Getting labor working

As the Eurozone enters a period of relative calm, the time is right for new approaches to be applied to address the high unemployment rates that continue to plague so many European countries. The IMF, which is made up of 188 countries and whose tasks include promoting high employment, has an important role to play.

“I think one of the things that strikes you when you look at the differences across Europe is that the countries that have reformed their labor market policies are the ones that have seen gains,” says Shafik. “Recent reforms in Spain, for example, are starting to bear fruit. Another thing is that many countries are reforming their pensions systems, so we have seen a significant increase in labor force participation for those aged between 55 and 62. This means employment levels in that age group are going up because reforms in pensions systems have incentivized people to stay in the labor market.”

But for Shafik, the key point to make is that whatever the level of development of a country, the countries that have suffered the most in terms of high and rising unemployment are those that have also suffered the severest drops in economic growth. “This means that job one for solving the unemployment crisis in Europe is to provide growth,” she says. “There are also some special things you can do to young people where the problems are very severe in many countries. We’ve suggested things such as having flexibility on minimum wages for young workers so they can get their foot in the door in their job market, as well as linking employment protection to seniority, so that firms are not burdened with very high costs of labor protection until workers have the necessary experience.”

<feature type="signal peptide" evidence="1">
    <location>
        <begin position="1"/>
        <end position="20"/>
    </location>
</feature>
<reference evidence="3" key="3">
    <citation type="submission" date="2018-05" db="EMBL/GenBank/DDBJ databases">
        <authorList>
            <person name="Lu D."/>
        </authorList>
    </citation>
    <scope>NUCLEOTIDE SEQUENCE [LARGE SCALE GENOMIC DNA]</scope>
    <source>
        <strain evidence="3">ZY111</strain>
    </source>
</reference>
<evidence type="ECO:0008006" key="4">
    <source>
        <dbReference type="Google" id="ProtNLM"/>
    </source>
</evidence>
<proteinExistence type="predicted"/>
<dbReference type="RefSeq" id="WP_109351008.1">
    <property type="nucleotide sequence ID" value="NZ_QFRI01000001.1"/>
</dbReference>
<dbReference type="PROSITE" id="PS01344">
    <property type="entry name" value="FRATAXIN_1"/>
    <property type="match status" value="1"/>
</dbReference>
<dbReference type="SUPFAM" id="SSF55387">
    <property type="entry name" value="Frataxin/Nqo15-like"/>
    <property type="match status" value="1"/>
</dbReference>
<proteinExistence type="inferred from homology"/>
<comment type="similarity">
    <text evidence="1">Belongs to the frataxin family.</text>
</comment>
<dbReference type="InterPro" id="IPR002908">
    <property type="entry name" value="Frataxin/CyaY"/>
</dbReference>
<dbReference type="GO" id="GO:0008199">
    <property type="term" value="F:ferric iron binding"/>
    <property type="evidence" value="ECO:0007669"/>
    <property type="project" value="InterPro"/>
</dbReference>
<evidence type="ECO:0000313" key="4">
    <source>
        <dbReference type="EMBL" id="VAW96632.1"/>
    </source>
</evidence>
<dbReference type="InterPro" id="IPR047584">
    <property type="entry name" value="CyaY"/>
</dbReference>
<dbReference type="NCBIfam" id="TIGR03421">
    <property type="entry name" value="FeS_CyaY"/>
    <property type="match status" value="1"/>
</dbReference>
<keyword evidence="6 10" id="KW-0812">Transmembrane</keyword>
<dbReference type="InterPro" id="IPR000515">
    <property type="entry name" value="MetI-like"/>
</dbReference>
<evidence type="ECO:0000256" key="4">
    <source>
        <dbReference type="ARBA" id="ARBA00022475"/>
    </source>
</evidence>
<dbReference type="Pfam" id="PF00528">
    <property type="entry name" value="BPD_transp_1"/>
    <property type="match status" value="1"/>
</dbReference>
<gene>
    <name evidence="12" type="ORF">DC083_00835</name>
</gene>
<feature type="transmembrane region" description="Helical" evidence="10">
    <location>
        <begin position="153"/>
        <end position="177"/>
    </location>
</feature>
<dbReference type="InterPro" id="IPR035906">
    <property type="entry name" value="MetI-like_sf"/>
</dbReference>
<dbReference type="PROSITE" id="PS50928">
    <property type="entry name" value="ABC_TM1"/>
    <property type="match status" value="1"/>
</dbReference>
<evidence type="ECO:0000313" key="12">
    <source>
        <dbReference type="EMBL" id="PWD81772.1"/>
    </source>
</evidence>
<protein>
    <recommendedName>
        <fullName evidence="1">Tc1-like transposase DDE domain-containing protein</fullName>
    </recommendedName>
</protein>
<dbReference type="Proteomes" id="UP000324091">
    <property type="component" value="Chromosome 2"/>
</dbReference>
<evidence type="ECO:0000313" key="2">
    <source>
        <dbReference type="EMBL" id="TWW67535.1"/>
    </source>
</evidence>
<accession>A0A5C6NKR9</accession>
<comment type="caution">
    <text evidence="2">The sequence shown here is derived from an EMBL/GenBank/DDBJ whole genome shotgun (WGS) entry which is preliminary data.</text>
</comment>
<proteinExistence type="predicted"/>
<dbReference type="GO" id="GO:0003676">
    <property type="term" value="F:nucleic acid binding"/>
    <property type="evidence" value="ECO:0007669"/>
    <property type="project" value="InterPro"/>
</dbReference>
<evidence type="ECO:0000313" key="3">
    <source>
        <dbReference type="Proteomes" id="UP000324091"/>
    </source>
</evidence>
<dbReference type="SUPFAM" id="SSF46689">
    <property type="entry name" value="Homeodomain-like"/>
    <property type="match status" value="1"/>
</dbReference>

Shafik, who is one of four deputy managing directors at the IMF, has succeeded in combining a meteoric career progression (she has also been the youngest vice president of The World Bank and part of the senior management team of the International Finance Corporation) with a busy and active family life — she has twins and three step-children. But this is not the case for many women, a fact that has not gone unnoticed by Shafik.

“Many countries in Europe, such as Italy for example, have an incredibly low female participation rate in their labor force, especially when contrasted to the Nordic countries,” she says. “The key issue is not so much the wage, but challenges such as affordable child care and tax policies, which provide incentives for women to stay in the workplace and having supportive men at home. These kinds of things can have a huge impact.”

Despite the challenges ahead, it’s important to note that she remains optimistic about the region’s future. “I think it is important to acknowledge that, throughout the crisis in the last couple of years, we’ve consistently underestimated Europe’s political willingness and commitment to the European project,” she says. And if they continue their journey toward deeper integration, sustainable growth and much-needed higher employment will surely follow.

This feature was first published in the December issue of EY's Dynamics